The Senate should pass the Equality Act

The Florida Commission on Human Relations recently announced its intention to enforce the Supreme Court ruling in Bostock v. Clayton County and extend protections to LGBTQ+ Floridians, not only in employment but in other critical areas of daily life as well. The commission will now hear claims from people who allege they are being discriminated against due to their sexual orientation or gender identity.

This is a sure sign of how momentum for LGBTQ+ equality is gaining in the United States. But this state-by-state approach based on state law and the recent Supreme Court ruling has emerged across the country in the absence of federal action by Congress. While progress continues, the patchwork of laws creates uncertainty and unpredictability for community leaders such as Seasons Hospice and Palliative care and for our 3,000 employees in Florida and nationwide.

We commend the extension of protections at the state level, but their varied nature underscores why we need a federal law like the Equality Act, which was passed by the U.S. House of Representatives on Feb. 25. That proposed law would provide the same level of protections for LGBTQ+ Americans across the country. It is now in the Senate, and we are calling on our Florida senators, Marco Rubio and Rick Scott, to support this historic legislation.

To be clear, protecting all Americans from discrimination is not a partisan issue. A majority of Floridians — 72 percent — support LGBTQ+ nondiscrimination protections. Most people recognize that America is strong and our economy stronger when everyone is free to live their lives free from discrimination. It’s time for Congress to act.

Currently, critical gaps in federal law leave LGBTQ+ Americans vulnerable to discrimination in public spaces and services, housing, education, credit and federally funded programs. Legislation such as the Equality Act would update existing civil rights law to protect people from discrimination based on sexual orientation and gender identity.

At Seasons, one of the nation’s largest hospice providers, we’re always seeking to provide creative solutions that add quality to end-of-life care. As the Baby Boomer generation ages, the need for home health, personal, palliative and hospice care is growing exponentially, including among our LGBTQ+ elders. More companies like ours realize how important it is to have a nationwide standard that treats all Americans equally, no matter who they are, where they live or whom they love.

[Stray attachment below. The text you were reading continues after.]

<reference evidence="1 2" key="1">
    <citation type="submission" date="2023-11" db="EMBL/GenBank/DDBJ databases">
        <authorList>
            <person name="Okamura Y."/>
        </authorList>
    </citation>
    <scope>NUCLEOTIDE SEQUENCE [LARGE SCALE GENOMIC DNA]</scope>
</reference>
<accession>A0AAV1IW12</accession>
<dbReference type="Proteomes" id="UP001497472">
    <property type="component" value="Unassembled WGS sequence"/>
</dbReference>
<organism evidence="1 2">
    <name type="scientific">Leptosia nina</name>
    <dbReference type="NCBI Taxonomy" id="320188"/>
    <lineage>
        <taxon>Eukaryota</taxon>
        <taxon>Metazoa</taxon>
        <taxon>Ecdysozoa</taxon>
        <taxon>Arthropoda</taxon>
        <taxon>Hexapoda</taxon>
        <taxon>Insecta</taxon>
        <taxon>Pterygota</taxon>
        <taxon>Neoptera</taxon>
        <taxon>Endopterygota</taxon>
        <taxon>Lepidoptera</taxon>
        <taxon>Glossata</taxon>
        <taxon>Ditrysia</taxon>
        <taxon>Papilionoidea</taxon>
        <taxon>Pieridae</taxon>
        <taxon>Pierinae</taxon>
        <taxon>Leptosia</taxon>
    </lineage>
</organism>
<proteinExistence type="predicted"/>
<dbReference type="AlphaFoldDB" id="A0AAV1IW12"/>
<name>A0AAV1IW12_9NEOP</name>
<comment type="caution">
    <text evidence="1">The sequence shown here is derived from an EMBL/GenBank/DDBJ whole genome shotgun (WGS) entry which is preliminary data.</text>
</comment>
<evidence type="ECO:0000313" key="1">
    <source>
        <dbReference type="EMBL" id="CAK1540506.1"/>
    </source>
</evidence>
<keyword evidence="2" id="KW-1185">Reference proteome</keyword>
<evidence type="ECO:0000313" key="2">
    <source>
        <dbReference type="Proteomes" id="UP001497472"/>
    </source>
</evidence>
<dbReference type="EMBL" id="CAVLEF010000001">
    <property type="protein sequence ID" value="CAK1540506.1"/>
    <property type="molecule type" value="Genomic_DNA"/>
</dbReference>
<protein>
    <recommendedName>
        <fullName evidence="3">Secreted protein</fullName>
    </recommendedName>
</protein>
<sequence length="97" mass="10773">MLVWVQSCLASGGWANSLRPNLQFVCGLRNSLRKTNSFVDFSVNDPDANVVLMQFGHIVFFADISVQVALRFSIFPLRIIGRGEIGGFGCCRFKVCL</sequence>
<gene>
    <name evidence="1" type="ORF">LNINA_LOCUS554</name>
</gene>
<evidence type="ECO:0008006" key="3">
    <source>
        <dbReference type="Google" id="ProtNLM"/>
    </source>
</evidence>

From our perspective, LGBTQ+ equality is an issue of fairness and compassion. All people deserve health care free from discrimination. In an effort to fulfill our mission of providing inclusive workplaces and equitable end-of-life care for all people, our sites have undergone training and formal certification in LGBTQ+ cultural competency through SAGE, a nonprofit that supports services and advocacy for LGBTQ+ elders.

Together, our combined organization operates over 31 sites of care across 19 states. On the business side, the absence of a federal nondiscrimination law makes it difficult for us to navigate the different standards in cities and states. It makes recruiting, training and moving workers across our operations challenging. It costs us time and money and hinders our ability to serve eligible patients in our communities.

We need to be able to offer our services effectively in a national economy. A federal standard on nondiscrimination that clearly communicates to businesses what our responsibilities are to employees and consumers will help us achieve that.

We know that discrimination ultimately hurts business and the communities we serve. Keeping doors open to all is the right thing to do. And ‚we’re not alone in recognizing that diversity and inclusion are good for business. That’s why 94% of the nation’s largest companies have adopted comprehensive nondiscrimination policies that include sexual orientation and gender identity.

Now more than ever, as we are living through an unprecedented pandemic, we need Congress to step in and pass the Equality Act.

This article was originally published in Sun Sentinel on March 9, 2021.